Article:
Lev’s team was prepared to support the effort and offered both sophisticated drones and reinforcements to relieve the already exhausted UH-Hilo team, the USGS scientists, and emergency-response workers.
“We had brand new equipment. It was an opportunity for us to try it within the context of a dynamic event for the first time. Our drone has both a standard video camera and an infrared video camera. It was very helpful because the team in Hilo had similar equipment but not a single drone that could conduct both video and the thermal imaging at the same time. To get that coverage they needed two flights. Using our equipment was faster and more efficient,” added Lev.
The three-person Lamont team also joined shifts as the necessary 24/7 monitoring continued.
“While we were not allowed to fly our drones ourselves, we could serve as the required flight observers, help with the setup and provide equipment, so the official responders could have a break. Our team helped reduce the load on them,” said Lev.
Ultimately, the eruption forced the evacuation of thousands of people. The lava flow consumed 700 homes. A series of as many as 18,000 earthquakes forced the closure of Hawai’i Volcanoes National Park, and lava haze (“laze”), spatter, and lava bombs became serious health threats. For volcanologists, however, the Kilauea eruption – more than 100 days long – was also an opportunity to study an enigmatic planetary process as it unfolded.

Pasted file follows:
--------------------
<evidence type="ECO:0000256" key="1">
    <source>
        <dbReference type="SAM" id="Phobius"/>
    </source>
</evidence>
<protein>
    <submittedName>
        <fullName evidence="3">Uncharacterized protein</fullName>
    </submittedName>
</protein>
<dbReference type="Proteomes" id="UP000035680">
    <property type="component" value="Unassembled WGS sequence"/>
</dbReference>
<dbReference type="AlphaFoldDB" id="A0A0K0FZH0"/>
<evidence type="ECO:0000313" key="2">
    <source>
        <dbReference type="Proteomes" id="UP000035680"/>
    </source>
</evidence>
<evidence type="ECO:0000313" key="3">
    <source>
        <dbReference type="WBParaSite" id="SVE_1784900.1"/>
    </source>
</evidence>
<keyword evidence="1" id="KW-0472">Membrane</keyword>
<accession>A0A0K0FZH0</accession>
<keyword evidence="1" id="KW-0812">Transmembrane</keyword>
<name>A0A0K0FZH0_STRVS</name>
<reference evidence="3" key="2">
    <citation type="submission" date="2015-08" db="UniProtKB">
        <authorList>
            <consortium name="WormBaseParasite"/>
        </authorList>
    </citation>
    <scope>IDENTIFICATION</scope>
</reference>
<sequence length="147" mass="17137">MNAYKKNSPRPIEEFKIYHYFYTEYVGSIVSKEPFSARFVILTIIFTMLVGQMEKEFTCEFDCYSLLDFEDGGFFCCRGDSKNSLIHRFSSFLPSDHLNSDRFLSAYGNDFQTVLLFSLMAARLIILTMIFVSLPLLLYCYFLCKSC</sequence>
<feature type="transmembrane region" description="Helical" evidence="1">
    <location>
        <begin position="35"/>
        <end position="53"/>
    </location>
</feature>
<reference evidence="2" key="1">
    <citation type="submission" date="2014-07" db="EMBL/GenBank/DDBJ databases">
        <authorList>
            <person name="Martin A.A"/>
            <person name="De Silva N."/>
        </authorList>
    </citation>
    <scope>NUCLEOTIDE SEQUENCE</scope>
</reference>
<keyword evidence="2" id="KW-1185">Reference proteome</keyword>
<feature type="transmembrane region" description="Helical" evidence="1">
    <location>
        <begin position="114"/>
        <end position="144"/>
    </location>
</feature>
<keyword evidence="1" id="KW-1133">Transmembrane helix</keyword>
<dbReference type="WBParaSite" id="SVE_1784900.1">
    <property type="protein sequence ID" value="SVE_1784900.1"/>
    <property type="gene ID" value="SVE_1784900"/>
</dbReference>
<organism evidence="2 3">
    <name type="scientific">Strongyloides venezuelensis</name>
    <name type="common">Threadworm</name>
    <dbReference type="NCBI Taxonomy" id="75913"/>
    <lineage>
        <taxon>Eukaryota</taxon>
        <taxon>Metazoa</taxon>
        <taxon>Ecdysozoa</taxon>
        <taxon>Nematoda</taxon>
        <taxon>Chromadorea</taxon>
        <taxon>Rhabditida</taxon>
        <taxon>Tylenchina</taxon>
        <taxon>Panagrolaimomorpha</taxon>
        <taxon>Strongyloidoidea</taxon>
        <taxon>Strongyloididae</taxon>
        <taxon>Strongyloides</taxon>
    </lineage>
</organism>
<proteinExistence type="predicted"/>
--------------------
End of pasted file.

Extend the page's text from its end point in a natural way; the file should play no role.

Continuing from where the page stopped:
“For those of us grounded in the academic theory of what lava does and the physics behind lava flows, it was fascinating to see the response on the ground. We were part of it all, what the road crews have to deal with, what the fire crews have to deal with, how the community responds, and how people evacuate or don’t evacuate. Seeing all of this unfold and not just reading about it was really fascinating. People think lava moves slowly, that it’s not a rapid-response emergency. But actually, at Kilauea, things kept changing. Overall, 22 fissures erupted, and the active sites kept jumping around. The response had to be very dynamic. Many times I thought a fissure was done, but then it would start again. It was really about responding to what was happening,” Lev said.
Lev has been studying the science of volcanoes since her arrival at Lamont in 2009, but her work at Kilauea was revelatory for her.
“It’s different experiencing something with your body and your eardrum from thinking about it mathematically”, noted Lev. “It was definitely the most emotional connection to my subject that I’ve had…ever. For us that was the greatest benefit from going there, a chance to develop an intuitive connection to a subject we’ve long been studying from afar.”
Lev believes these observations and the ongoing sampling led by the USGS will inform volcanology, advancing science’s understanding, improving predictive modeling, and strengthening the case for a uniform methodology for responses to eruptions elsewhere. In the spring, during the weeks prior to the Kilauea eruption, she had been part of a cadre of volcanologists working on a proposal to the National Science Foundation to fund a data sharing and response coordination system. After her work on the front lines at Kilauea, she believes even more strongly that such a system is essential.
“The response was so complex at Kilauea, in the United States, a modern country with modern systems, and still there was room for improvement. This eruption and the response to it should serve as the model and a lesson for the future.”